The one thing that is not a mystery is Grünwald’s use of emotion.
We must remember that the artists of Grünwald’s time operated in a time even before
the printed word.
Images were everything;
they spoke volumes to the viewer—–their works, their paintings,
were the You Tubes of the day.
And yes, I like art that evokes emotion, passion and feelings–
why stare at something that speaks of nothing?

It is Grünwald’s Isenheim Altarpiece that, for me, evokes that tremendous emotion.
(again see the post “What is an Icon” as I’m taking from that post a tad)

crucifixion

This is one of my most favorite images of the crucifixion,
as it shows not a languid image of an intact pretty European body of Christ seemingly
floating against a cross, but rather in contrast,
it shows in graphic, vivid detail the results of a deadly beating,
a body nailed, pierced, abused, now dead body in full rigor mortis—-
the altarpiece was commissioned for a hospital in Colmar (now France but originally in Germany)
for patients with various skin afflictions (most likely plague and leprosy and St Elmo’s fire).
Hope in suffering—
resurrection form death…
Glory and victory over sin.

It is believed that Matthias may have been a plague victim and perhaps he had seen the
Black Death up close and very personally…
leading to his apparent visual knowledge of the human body in the midst of the mystery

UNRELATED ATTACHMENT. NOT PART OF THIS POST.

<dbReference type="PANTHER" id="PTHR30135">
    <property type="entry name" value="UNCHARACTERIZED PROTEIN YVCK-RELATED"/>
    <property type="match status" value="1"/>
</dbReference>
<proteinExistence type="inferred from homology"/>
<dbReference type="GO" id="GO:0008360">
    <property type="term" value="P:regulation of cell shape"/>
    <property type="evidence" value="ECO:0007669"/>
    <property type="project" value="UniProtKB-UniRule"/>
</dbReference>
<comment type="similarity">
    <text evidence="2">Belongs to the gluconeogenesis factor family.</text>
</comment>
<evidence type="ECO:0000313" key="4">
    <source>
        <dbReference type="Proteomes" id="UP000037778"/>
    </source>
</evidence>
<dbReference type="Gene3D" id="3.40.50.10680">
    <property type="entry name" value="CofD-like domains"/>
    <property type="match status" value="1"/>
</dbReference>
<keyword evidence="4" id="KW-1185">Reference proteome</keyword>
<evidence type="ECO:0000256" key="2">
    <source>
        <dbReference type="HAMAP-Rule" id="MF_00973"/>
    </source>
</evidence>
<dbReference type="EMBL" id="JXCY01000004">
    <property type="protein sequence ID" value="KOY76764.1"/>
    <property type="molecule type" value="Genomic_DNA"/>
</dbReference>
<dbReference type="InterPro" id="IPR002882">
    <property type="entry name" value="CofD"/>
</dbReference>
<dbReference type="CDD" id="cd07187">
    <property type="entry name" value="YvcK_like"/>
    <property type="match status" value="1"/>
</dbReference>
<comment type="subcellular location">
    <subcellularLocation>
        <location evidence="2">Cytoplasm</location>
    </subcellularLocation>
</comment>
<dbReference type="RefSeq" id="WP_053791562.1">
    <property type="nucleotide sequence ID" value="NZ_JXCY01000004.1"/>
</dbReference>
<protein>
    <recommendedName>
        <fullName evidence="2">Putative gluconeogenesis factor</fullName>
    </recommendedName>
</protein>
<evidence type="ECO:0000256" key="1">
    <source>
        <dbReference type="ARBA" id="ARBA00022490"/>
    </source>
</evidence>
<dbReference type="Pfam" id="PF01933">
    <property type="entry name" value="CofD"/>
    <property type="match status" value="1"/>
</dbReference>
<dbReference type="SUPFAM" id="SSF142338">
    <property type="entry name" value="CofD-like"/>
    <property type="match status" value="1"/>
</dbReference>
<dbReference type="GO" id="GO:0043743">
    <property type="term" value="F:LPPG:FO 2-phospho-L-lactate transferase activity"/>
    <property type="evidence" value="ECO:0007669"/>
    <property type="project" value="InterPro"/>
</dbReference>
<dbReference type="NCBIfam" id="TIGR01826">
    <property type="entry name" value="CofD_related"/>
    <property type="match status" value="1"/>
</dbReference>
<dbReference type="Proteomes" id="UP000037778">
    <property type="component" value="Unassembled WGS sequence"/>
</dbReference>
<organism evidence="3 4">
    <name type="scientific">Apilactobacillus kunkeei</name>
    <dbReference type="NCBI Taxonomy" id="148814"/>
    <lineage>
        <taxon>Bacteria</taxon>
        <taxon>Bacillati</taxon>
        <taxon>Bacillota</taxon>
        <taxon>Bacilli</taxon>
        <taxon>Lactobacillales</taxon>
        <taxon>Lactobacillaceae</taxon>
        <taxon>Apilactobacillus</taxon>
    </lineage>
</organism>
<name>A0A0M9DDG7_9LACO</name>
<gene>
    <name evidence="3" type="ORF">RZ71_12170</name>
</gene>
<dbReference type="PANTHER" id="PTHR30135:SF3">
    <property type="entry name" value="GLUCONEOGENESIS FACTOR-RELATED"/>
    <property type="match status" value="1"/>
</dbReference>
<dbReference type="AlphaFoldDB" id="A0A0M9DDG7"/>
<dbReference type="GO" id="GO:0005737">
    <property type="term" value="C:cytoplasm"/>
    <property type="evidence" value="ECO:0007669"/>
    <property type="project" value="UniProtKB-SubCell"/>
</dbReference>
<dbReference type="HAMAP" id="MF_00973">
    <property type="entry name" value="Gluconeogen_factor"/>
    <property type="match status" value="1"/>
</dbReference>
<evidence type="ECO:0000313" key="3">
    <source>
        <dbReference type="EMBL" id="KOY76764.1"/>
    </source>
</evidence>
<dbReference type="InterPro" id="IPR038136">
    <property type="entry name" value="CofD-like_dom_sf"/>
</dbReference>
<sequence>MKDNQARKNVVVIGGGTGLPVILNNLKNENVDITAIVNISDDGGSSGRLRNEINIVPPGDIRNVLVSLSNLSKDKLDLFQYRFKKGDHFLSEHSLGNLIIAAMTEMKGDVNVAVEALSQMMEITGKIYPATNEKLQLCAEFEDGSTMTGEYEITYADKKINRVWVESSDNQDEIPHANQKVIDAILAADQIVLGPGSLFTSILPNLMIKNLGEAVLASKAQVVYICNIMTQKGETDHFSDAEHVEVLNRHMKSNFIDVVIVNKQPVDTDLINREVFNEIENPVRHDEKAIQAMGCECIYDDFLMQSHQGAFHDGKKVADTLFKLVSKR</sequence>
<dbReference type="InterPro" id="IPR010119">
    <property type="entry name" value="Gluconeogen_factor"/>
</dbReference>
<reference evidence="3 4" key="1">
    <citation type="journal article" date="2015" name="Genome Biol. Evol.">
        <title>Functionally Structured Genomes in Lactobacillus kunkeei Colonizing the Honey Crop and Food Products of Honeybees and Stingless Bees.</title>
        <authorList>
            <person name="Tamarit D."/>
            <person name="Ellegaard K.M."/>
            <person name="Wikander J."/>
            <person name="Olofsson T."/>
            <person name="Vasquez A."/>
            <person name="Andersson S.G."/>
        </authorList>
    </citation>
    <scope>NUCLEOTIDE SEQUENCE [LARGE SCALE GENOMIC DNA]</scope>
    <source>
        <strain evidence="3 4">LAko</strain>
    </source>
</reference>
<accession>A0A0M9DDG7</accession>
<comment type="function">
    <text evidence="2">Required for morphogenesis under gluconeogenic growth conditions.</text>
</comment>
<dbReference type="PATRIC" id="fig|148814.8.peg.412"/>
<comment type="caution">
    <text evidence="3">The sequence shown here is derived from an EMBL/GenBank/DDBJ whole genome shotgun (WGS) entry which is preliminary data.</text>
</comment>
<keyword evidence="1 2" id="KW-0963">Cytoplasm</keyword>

known as death.
It is also his vision of what transpires after that death which is also worthy of attention.

It is from my appreciation of Matthias, and other artists,
who can so realistically capture the emotional dramas of human life and death,
as well as the mystical beauty often found in illuminated manuscripts,
that has lead me on my own journey of exploration of such mysterious moments
in time through my use of the visual arts.

I started working on my “spiritual” pieces about 12 years ago.
They began with the idea of the cross, ancient medieval texts,
the use of biblical languages such as Hebrew, Latin, Greek, and Aramaic,
as well as the use of mysterious mystical images as teaching tools.

The latest piece is a Triptych—
hence my love and need for balance and the symbolism as captured most
respectfully in this piece for the blessed Trinity.
It is not complete.
This whole “retirement” issue threw me for a bit of a loop and the groove of my diligent
quest has been slightly sidetracked.
There is a monastery in Hulbert, Oklahoma, Our Lady of Clear Creek Abbey that I wish to
eventually donate the piece to—
they are a group of Benedictine monks,
originating out of Notre-Dame de Fontgombault,
a French Abbey, which belongs to the Solesmes Congregation.
I will write a later post about St. Benedict and the Rule of Benedict—–
a wonderful standard in which to conduct ones life.
I will also showcase the monks of Clear Creek Abbey.
http://clearcreekmonks.org/

I thought that during Holy Week,
it would be fitting that I share my love of God’s idea of symmetry
(Trinity/ Triptych/tri/three) with you, my viewing friends.